|Tapuah Junction stabbing|
|Location||Tapuah Junction, Road 60, West Bank|
|Date||10 February 2010|
|Deaths||1 (+ 1 perp)|
|Perpetrator||Palestinian Authority police officer Muhammad Hatib|
The Tapuah Junction stabbing is a terrorist attack that took place on 10 February 2010 in the West Bank when Palestinian Authority police officer Muhammad Hatib stabbed Druze Israeli soldier Ihab Khatib to death as the latter was sitting in a jeep at a traffic light.
Peter Lerner, spokesman for the Israeli military in the West Bank said that it was "extraordinary that a Palestinian policeman would carry out such an attack." The attack took place in an area controlled by Israeli police, not in an area where the Palestinian police had authority. It is one of a number of attacks and thwarted Arab terrorist attacks that have taken place at Tapuach Junction, located south of Nablus.
This incident together with the Killing of Rabbi Meir Hai a month earlier, in which Palestinian police were implicated, raised concerns that Palestinian Authority police might use their weapons to attack Israeli soldiers, Israeli civilians, or both.
According to Isabel Kershner, this attack took place at a "delicate time" when Israeli and Palestinian security services were attempting to built "mutual trust." The Boston Globe called this attack unusual since although violent attacks had at one time been frequent in the West Bank, they had become "relatively rare" since Palestinian Police had taken increased responsibility for security.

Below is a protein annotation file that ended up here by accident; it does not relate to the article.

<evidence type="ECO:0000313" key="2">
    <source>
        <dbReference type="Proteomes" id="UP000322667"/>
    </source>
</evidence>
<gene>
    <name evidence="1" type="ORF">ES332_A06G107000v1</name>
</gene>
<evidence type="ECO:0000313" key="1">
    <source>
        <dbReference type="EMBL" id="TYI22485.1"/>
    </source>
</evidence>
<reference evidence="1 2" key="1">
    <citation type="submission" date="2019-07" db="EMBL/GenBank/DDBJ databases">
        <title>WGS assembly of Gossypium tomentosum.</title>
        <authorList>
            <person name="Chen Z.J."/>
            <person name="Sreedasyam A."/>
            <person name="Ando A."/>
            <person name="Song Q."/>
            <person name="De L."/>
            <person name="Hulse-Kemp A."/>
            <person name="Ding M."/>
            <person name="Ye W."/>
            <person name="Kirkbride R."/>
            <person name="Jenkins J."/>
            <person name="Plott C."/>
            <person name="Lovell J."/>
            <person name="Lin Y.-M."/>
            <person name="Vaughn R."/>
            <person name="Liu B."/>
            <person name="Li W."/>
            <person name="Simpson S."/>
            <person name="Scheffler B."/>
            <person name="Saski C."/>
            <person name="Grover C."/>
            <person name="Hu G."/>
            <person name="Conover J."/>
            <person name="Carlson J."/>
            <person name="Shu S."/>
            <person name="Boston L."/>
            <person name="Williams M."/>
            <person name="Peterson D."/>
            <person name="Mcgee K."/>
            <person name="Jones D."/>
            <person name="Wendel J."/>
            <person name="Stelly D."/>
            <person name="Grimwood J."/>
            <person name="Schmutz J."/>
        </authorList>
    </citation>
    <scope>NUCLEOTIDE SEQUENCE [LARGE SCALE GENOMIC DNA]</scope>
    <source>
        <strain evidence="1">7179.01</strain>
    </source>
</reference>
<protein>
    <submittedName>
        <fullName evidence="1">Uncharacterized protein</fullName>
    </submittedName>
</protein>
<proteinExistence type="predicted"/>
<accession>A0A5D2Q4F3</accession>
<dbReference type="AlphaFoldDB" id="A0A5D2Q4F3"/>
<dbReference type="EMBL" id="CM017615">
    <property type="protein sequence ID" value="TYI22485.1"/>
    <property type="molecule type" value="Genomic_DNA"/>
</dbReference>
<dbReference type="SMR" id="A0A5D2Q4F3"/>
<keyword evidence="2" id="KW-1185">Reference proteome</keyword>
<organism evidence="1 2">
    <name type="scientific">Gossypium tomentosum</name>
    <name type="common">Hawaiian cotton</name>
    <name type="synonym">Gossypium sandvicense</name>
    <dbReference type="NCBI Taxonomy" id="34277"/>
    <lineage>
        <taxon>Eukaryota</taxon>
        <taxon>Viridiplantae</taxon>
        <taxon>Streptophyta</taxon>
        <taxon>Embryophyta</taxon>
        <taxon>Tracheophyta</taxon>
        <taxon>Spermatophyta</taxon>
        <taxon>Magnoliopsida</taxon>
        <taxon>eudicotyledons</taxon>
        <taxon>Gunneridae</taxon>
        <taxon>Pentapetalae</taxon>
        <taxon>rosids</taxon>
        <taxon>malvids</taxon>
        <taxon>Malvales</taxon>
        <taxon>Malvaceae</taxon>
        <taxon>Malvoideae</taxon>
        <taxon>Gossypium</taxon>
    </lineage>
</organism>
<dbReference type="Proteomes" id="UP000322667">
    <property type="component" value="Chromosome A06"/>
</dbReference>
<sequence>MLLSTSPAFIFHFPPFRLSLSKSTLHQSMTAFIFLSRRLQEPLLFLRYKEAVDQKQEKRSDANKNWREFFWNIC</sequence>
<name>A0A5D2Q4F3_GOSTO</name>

However, an unnamed Israeli official told the press that Palestinian Authority Prime Minister Salam Fayyad was "actively encouraging Palestinians to use popular resistance against Israel." Israeli columnist Caroline Glick argues that this attack was the result of Palestinian Authority President Mahmoud Abbas's ongoing "incitement against Israel," rhetoric that "encourages his own forces to attack Israelis." Writing in Haaretz, security analyst Avi Issacharoff described the attack as part of an "emerging trend," a series of attacks on Israelis carried out by Palestinian security personnel, including the killing of Killing of Rabbi Meir Hai two months earlier, caused by incitement to terrorism by members of the Palestinian Authority government.
According to IDF Samaria Brigade commander Col. Itzhik Bar. "Since the beginning of 2010, IDF troops have prevented 20 stabbing attacks and uncovered 12 bombs." In the preceding months, radical Israeli settlers are accused of having launched attacks on their Palestinian neighbors, including setting vehicles, homes, and a mosque on fire. This shooting was cited in newspaper editorials demanding greater security for Israelis in the West Bank.
Ihab Khatib, a Druze Israeli policeman, was on his way from Jenin to a military outpost near Tapuah Junction, and was sitting alone in his jeep with the window open, waiting at a traffic light. Hatib, wearing civilian clothes, approached, pulled out a knife, reached through the window and thrust the knife into Khatib, who tried to escape by pressing down on the gas pedal, but his jeep flipped over on the side of the road when he lost consciousness. He died en route to the hospital and was buried the following day in his home village. Meanwhile, Hatib tried to flee by car, but Yossi Margalit, a security officer for the Rechelim settlement who was nearby, rammed his own car into him, causing light wounds. Hatib was arrested by Israeli soldiers and given medical attention. He was then transferred to the Shin Bet for questioning.